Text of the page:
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that you're in and that's part of why it's so powerful. >> what do you make of the fact your instrument has held up? because that's the thing that boggles my mind when i hear you. i'm juxtaposing what i'm hearing with the struggles i know you have had and your instrument has held up. >> i got very lucky in 1965 i'd already made four, five, six records. and i started to lose my voice all the time. i'd sing a little bit and it would be gone. i asked h his musical director he could recommend a teacher and i asked someone in lennox mass if they could recommend a teacher and they both recommended the same guy.
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it's a short story. i had just moved to the upper west side. i called him and said please, please everybody recommends you. he found out what i did and said you people aren't serious and no. i begged and pleaded. i got down on my knees and made a fool of myself and he said okay. i didn't know where he lived. i walked out my front door, turned right, past the elevator and walked on his door. and i studied with him for 32 years and he taught me what to do. >> that is a short story and a short walk. >> very short walk. and that's really why i can sing the way i can. i know that. i've had a lot of problems but i'm very fortunate because i found the right teacher. >> you mentioned being on stage and having these reminiscences
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about your life and former lovers, etc., etc. so for those of yours who have been fans for years, we know you and steels were an item back in the day. what is it to be on stage starting next week with steven steels who you dated back in the day and known forever but you never toured together? >> we met in 1968 in l.a. i was making an album called who know wheres the time goes and he was playing and we had this mad affair. i say the rumors lasted longer than the affair. of course the song he wrote for me. but we always remain friends. there was a time when i would run down to florida to get together with him but we've always remained friends and during the past 10 years i go see them, we'd start talking and i know his family, his kids, his
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wife. we've always remained friends. and we started talking about what would it be like to do a show on tour? and we'd send lists back and forth with songs. as you know, publicly there's been sort of a decision not to work anymore. so it was time and so we've been working on this for a few months. we made a record. it's called everybody knows. steels and collins. and we go out sometime, the 26th is our first concert together with a wonderful band at -- >> it's a great venue. been there many times. are you excited, scared or both? >> all together. yes. i wake up in the middle of the night guying what? and then of course we have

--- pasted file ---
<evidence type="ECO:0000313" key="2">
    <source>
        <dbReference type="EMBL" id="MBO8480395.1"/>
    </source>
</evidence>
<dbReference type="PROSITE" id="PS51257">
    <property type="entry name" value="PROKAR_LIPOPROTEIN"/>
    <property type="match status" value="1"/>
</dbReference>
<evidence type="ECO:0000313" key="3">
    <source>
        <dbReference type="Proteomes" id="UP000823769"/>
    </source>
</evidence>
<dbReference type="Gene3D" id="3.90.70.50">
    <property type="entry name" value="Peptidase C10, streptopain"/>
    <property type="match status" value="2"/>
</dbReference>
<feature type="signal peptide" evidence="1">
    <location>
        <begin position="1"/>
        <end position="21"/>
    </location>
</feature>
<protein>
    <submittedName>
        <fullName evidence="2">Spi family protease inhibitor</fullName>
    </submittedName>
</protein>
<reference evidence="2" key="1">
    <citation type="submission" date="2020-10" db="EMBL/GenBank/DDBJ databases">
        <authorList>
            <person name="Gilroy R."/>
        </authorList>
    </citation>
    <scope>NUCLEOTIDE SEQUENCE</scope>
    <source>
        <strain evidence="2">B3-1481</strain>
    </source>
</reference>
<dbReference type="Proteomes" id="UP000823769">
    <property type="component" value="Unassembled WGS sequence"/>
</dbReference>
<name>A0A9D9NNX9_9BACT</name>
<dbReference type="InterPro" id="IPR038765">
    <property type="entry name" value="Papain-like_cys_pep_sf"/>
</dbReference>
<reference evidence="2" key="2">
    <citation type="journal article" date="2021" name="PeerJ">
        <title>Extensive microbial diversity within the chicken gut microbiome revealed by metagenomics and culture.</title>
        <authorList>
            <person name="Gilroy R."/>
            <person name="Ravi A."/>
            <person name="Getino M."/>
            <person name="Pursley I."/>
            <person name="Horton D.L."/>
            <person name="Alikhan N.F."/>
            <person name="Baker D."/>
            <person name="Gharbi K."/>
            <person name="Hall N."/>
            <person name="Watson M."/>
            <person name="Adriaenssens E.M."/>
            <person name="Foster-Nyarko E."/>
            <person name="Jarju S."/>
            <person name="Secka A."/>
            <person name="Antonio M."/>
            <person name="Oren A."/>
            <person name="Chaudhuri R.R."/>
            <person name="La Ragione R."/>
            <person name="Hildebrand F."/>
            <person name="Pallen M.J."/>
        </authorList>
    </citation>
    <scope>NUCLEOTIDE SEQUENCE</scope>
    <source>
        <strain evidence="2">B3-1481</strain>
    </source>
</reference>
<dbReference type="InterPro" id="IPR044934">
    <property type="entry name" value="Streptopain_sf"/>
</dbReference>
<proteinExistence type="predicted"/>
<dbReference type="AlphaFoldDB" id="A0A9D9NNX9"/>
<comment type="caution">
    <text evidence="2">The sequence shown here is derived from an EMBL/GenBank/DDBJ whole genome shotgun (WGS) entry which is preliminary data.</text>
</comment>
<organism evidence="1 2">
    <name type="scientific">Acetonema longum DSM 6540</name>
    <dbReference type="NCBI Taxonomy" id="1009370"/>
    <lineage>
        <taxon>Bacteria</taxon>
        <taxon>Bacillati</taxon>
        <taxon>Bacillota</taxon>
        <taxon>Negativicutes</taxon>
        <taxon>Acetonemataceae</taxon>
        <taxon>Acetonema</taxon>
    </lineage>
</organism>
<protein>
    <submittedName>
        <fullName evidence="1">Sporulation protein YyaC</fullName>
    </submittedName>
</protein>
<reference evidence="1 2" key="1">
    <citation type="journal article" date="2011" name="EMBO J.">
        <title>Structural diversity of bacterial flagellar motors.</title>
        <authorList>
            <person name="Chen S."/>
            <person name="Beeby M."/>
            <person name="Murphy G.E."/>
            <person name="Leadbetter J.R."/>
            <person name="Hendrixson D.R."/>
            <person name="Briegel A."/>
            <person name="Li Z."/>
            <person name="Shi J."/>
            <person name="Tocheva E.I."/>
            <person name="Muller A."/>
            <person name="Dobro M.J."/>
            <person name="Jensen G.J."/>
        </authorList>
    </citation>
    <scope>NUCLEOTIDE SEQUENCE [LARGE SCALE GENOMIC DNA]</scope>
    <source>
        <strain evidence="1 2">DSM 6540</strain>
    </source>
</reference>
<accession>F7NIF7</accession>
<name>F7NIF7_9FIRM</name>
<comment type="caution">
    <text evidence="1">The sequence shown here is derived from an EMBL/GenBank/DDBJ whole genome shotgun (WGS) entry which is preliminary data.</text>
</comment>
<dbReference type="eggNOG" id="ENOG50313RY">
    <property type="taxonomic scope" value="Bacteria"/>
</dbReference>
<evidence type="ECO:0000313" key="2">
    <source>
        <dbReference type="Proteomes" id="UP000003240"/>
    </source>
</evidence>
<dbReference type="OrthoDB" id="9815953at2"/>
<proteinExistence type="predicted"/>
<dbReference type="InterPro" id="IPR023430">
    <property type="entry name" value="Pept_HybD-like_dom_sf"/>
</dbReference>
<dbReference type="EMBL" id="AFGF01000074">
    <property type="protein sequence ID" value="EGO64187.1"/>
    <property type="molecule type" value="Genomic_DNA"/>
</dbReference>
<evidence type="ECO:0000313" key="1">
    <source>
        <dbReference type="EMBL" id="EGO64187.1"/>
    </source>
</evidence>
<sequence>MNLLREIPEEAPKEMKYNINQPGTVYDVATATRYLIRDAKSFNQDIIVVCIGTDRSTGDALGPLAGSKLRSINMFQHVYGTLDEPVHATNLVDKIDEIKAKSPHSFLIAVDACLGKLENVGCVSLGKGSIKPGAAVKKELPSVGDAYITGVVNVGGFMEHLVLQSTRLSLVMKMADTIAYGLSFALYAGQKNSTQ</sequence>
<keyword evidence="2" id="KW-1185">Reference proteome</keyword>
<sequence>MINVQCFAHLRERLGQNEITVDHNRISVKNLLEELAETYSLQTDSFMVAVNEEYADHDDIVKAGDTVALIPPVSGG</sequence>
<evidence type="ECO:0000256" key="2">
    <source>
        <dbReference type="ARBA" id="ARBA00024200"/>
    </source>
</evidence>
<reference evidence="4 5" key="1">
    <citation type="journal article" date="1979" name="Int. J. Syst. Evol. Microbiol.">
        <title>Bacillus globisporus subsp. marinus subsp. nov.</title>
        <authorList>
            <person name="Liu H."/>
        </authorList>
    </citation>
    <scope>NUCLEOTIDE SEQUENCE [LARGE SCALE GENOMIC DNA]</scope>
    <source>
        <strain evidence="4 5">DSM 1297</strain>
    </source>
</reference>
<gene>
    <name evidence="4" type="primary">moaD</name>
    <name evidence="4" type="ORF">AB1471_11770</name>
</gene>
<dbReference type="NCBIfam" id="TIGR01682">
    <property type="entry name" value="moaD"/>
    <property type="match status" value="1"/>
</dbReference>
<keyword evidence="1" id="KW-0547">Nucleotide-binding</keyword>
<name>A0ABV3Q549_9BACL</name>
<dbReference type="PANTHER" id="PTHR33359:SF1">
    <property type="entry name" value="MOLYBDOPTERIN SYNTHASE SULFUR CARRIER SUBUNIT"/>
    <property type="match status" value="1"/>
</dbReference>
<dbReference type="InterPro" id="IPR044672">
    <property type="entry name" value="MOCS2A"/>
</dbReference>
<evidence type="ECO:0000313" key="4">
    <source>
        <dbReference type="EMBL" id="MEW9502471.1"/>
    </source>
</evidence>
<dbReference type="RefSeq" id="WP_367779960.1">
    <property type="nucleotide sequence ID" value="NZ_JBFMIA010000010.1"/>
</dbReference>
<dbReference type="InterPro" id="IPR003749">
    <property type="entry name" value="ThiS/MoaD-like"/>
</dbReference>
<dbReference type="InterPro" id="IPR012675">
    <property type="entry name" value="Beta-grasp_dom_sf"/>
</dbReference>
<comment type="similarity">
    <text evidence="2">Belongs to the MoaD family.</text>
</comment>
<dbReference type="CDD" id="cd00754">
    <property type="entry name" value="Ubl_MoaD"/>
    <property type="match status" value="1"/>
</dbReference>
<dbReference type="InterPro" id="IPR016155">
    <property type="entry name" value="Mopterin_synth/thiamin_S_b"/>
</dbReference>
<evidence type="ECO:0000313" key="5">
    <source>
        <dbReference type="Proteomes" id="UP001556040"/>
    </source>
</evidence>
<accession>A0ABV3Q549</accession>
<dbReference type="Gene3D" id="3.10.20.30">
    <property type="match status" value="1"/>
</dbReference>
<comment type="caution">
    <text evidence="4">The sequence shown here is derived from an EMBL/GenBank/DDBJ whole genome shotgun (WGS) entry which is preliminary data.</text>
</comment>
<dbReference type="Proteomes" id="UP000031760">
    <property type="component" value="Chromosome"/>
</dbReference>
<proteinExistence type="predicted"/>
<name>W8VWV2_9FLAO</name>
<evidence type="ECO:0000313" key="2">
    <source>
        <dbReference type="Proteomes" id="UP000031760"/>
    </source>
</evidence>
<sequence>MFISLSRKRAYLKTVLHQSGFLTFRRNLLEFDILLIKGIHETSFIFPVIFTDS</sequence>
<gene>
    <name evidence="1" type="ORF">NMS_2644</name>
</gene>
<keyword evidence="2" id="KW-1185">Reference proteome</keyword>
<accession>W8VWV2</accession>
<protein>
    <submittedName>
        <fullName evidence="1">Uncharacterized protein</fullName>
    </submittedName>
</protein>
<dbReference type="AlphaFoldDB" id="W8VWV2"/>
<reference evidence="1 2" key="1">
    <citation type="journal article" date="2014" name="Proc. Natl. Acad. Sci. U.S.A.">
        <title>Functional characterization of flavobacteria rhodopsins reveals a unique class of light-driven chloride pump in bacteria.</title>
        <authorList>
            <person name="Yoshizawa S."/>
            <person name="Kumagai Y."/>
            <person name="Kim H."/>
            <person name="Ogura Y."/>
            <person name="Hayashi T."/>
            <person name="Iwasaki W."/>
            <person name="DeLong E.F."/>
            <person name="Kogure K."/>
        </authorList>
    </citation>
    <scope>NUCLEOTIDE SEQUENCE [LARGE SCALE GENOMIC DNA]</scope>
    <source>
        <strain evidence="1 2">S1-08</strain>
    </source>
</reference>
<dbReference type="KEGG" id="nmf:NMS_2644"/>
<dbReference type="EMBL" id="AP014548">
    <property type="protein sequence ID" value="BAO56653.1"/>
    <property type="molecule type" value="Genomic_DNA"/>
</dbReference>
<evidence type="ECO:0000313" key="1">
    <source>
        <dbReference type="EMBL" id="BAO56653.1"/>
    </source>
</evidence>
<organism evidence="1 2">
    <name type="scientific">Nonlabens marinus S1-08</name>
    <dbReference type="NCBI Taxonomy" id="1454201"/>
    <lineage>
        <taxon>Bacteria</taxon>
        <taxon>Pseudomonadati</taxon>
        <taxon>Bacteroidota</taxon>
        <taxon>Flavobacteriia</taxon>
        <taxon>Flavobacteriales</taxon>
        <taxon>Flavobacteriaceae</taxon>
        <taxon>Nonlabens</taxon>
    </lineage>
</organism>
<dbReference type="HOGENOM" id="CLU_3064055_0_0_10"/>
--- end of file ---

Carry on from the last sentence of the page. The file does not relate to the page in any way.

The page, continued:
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rehearsals and i think my god this is everybody's dream, including ours. and it's so interesting because we're both so public and let's say our relationship was very much a fact of the social context in which we lived of the '60s and all the people that were together in those days and coming out of that to have something that's lasting, that's a friendship. >> i got a minute 1/2 to go. i could talk to you for hours and days you know. >> i know. >> i really am curious to your response and that is what is the trick? and i don't want to use the word trick but what is the methodology for remaining friends with former lovers? that's such a vital thing and some of us just can't seem to master that. >> well, i think it's hard. things are said which cannot be
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unsaid. but it's been lucky, most of the people i've been involved with i'm still friendly with. even the guy who walked out on me. he sent me a video of his hip replacement recently. >> life goes on. i don't know what the secret is and i couldn't bare to let go of certain people i had liked and for whatever reason we were together. but i'm happily married to a wonderful man i've been with. >> i'll leave it right there. if you're in chicago you've heard her say rivinia. a love letter to steven.
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a her new book "cravings how i conquered food." judy collins, i love you. >> i watch you all the time. >> i love you for that. >> thanks for watching and as always, keep the faith. ♪ >> for more information on today's show, visit tavis smiley at >> join me to next time as we take a deep dive into what's happening round the country. that's next time. we'll see you then.
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>> and by contributions to your pbs station by viewers like you. thank you.